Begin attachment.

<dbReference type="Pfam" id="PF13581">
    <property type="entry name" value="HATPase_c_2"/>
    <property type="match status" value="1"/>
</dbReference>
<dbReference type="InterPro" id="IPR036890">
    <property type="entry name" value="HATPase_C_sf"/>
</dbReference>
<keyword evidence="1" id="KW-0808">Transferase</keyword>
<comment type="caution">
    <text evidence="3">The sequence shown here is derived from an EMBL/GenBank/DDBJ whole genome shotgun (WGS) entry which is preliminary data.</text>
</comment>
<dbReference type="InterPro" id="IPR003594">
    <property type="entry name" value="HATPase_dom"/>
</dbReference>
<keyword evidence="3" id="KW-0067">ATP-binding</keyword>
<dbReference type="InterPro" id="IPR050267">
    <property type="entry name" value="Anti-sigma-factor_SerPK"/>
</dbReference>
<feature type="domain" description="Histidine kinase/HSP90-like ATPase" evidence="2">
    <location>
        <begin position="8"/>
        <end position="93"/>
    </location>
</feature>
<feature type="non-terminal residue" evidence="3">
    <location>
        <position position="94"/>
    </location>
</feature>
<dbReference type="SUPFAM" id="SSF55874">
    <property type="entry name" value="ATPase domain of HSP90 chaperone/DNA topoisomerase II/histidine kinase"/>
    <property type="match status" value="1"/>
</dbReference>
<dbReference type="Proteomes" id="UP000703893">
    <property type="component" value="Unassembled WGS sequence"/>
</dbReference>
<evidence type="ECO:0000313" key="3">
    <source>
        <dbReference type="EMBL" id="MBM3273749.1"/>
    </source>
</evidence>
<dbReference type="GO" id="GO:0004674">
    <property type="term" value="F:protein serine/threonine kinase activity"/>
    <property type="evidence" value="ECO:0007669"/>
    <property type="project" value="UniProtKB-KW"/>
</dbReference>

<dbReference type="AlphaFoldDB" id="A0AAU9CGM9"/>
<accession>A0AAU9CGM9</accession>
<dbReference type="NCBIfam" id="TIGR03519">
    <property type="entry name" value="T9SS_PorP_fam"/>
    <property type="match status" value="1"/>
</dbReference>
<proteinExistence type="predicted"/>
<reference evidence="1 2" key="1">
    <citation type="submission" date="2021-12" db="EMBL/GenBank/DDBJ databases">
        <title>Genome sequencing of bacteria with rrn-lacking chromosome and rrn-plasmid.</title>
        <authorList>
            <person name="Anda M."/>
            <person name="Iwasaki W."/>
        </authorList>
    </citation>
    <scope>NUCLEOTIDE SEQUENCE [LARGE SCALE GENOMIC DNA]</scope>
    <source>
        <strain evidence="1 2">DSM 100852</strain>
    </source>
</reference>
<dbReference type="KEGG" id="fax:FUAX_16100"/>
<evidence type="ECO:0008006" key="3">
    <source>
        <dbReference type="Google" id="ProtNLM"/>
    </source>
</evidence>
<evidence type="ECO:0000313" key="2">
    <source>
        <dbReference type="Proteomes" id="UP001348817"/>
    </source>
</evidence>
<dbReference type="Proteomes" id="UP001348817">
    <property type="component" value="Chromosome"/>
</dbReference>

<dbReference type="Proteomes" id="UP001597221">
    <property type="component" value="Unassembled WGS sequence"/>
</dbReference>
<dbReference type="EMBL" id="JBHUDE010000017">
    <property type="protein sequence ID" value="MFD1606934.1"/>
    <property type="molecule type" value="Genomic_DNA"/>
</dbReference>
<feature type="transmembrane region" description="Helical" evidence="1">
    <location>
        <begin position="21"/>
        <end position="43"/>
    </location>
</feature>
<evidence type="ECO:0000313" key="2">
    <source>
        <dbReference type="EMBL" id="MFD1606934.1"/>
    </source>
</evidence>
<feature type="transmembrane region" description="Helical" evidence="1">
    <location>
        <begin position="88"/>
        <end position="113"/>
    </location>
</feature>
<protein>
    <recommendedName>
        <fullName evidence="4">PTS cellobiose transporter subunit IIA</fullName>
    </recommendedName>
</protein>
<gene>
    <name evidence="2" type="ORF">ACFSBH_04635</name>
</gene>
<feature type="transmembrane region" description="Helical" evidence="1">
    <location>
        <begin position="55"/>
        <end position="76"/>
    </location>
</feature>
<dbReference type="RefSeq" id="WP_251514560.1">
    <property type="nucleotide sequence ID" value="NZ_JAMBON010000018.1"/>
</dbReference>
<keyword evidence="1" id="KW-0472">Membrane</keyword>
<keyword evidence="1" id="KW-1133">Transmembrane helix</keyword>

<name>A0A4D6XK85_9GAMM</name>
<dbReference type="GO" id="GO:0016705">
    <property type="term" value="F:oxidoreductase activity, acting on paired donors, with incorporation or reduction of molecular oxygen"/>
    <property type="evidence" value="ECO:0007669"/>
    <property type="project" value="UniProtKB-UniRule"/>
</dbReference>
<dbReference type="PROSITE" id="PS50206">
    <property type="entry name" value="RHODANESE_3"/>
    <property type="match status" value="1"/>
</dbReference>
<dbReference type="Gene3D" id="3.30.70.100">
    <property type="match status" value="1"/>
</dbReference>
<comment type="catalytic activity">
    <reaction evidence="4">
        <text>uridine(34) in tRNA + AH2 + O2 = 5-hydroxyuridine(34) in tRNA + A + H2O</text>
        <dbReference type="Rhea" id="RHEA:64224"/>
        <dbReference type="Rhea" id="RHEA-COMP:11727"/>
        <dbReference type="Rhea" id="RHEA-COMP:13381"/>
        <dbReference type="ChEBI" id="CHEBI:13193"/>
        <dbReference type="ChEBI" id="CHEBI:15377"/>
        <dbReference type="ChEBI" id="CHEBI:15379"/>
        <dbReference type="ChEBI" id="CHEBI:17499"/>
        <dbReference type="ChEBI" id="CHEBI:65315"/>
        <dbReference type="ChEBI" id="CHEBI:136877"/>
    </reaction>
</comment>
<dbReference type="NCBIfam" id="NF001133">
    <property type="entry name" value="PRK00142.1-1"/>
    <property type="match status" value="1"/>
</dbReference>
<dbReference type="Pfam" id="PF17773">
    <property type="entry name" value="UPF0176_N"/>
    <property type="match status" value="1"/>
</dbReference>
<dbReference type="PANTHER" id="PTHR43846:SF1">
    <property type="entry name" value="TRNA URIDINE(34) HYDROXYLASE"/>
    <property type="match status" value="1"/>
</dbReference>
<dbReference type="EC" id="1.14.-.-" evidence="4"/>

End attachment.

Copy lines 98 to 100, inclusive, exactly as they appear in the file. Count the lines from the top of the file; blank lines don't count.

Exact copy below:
</evidence>
<feature type="transmembrane region" description="Helical" evidence="1">
    <location>